Player of the Year watch: After rocky introduction, Ronika Stone is crushing it at Oregon

Courtesy Eric Evans/

Oregon middle blocker Ronika Stone leads the Ducks in kills and blocks. Next up for Oregon is a Friday showdown at Colorado.

Each week during the volleyball season, we'll recognize a player whose recent performances reinforce her place among the best in the nation. Consider it our way to check in on, or in some cases introduce, the personalities who will shape the race for espnW player of the year.

The line for middle blocker was the shortest one at seventh-grade volleyball tryouts at Valley Christian Junior High in San Jose, California. And that suited Ronika Stone just fine.

Stone was a basketball player anyway. What was a middle blocker again? She couldn't tell you.

"I'm glad my ADHD wouldn't let me wait around," said Stone, now a junior at Oregon who is morphing into one of the elite players in the nation for the 14th-ranked Ducks (11-5, 4-2).

But back in middle school, Stone didn't exactly have the position down pat. She'd often send the ball careening into the back wall of the gym.

"I couldn't hit the floor," she said. "Nobody knew where it was going. Everyone was afraid on the other side of the net."

That last part may still be true. Stone, who stands 6-foot-2, leads the Ducks in kills (180) and blocks (77).

"When she's on her game, no one can stop her," Oregon coach Matt Ulmer said.

The Ducks' second-year head coach thinks Stone can develop into the kind of weapon that Inky Ajanaku became at Stanford her senior season. The 6-3 middle blocker was the Most Outstanding Player of the final four in 2016, when the Cardinal won the national championship. Both players are undersized middles, long and athletic leapers who are potent defenders and lethal hitters.

"Ronika's a really dynamic attacker, and I think she's the best slide hitter off one foot in the country," Ulmer said.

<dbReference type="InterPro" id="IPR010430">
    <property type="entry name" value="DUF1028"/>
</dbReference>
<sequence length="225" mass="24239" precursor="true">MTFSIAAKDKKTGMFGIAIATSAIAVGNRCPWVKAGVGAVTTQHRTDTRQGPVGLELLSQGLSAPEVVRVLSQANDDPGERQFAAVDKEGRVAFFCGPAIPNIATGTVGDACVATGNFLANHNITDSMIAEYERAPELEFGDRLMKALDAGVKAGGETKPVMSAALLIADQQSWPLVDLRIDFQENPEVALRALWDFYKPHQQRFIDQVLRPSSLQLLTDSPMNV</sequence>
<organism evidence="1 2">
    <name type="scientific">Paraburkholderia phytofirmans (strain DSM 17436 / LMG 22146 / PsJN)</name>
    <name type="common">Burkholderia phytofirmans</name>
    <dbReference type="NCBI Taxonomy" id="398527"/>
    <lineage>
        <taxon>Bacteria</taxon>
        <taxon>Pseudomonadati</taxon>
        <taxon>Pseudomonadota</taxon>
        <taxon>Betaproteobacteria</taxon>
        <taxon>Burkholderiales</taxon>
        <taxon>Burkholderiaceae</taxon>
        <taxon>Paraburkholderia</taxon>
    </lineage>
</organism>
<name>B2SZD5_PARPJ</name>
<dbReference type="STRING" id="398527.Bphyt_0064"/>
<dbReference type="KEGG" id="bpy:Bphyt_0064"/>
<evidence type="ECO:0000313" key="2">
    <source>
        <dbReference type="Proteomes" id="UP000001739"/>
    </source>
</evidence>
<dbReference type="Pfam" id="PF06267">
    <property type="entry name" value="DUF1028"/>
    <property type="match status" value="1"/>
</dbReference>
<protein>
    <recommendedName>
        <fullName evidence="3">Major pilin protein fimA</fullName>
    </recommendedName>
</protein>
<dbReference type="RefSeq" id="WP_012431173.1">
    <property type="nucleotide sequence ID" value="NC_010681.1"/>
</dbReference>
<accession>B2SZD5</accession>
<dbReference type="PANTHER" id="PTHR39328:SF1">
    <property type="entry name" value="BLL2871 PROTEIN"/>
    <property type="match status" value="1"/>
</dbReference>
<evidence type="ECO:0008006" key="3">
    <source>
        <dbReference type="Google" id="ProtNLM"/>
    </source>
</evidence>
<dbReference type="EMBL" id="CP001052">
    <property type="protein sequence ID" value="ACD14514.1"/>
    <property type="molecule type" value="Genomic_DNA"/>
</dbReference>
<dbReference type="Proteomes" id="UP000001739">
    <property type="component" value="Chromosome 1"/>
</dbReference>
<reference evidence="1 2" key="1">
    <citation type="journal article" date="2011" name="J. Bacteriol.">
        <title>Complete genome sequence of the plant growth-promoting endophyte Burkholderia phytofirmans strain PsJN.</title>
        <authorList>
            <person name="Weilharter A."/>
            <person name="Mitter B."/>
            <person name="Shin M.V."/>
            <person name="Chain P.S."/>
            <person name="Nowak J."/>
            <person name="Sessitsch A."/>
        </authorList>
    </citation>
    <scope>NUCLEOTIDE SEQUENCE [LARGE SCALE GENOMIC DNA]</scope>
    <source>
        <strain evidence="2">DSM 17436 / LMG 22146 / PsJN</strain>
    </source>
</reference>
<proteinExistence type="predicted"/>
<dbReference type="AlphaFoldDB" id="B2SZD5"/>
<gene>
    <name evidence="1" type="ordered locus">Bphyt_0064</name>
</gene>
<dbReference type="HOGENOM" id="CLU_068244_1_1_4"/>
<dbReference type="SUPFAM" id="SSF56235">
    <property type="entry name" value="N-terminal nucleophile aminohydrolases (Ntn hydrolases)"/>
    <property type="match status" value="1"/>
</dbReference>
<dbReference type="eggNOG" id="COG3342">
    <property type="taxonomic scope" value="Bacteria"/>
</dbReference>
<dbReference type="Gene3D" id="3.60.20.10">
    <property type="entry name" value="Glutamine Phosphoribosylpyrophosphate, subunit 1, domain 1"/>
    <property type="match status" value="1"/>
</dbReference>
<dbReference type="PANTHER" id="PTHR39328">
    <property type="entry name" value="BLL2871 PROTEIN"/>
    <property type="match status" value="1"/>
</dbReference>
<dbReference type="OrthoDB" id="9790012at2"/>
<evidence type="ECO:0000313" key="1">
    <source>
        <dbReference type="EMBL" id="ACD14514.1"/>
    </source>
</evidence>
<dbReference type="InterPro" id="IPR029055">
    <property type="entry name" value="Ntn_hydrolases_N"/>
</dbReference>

Stone had a remarkable night in Oregon's biggest win of the season, an upset of Minnesota last month when she hit .615 with a career-high 19 kills and 5 blocks.

"When we run our offense, I don't think anybody can stop us," she said.

Last weekend the Ducks went 2-0 in Los Angeles, defeating UCLA (8-5, 3-3) and USC (12-5, 4-2). Stone had 10 kills and 1 error in hitting .450 against the Trojans, particularly noteworthy as that performance came on the heels of an underwhelming offensive showing against UCLA. Although she had 7 blocks in that match, her 6 kills came with 5 errors.

A year ago, a night like that would have affected her play two days later at USC.

"Back then I would have been crushed," she said.

Stone used to fixate on stats. After her first kill in a match, the voice inside her head would celebrate that she was hitting 1,000. If an error followed, she'd chastise herself to hit the next ball in.

"That ruined me," she said. "I wanted to be the highlight reel."

But Oregon's highest-ranked recruit ever is now firm in her mindset that being a team player is what makes your team tick.

"Volleyball's the best team sport there is," said Stone, who has a sister (Ronna) on the Oregon track team, a brother (Ron Jr.) on the Washington State football team and a dad (Ron) who was a four-time Pro Bowler in the NFL. "Everyone has to be involved. You can't be Kobe Bryant and take over."

At times, Stone still prompts herself to slow down her approach, challenging for a mind that runs at racehorse speed.

"When she wants to take over, she goes too quickly," Ulmer said. "She gets anxious and goes. That creates a really small window to get her the ball."

The timing of it all is a work in progress that Stone is seeking to perfect, along with better defensive skills and a stronger serve.

"I remind myself I don't need to go 100 miles per hour," she said. "When I do slow down, I have more vision. And that's what's going to take me to the next level."

The aim, too, for both her and the Ducks is consistency -- avoiding the kind of effort two weeks ago when Oregon dropped a pair of home games to Arizona (14-4, 3-3) and Arizona State (13-5, 4-2).

"You can't relax in the Pac-12 in volleyball," she said. "Last year, we might have continued into a slump. I'm so happy that we can flip the switch. We know how good we can be."

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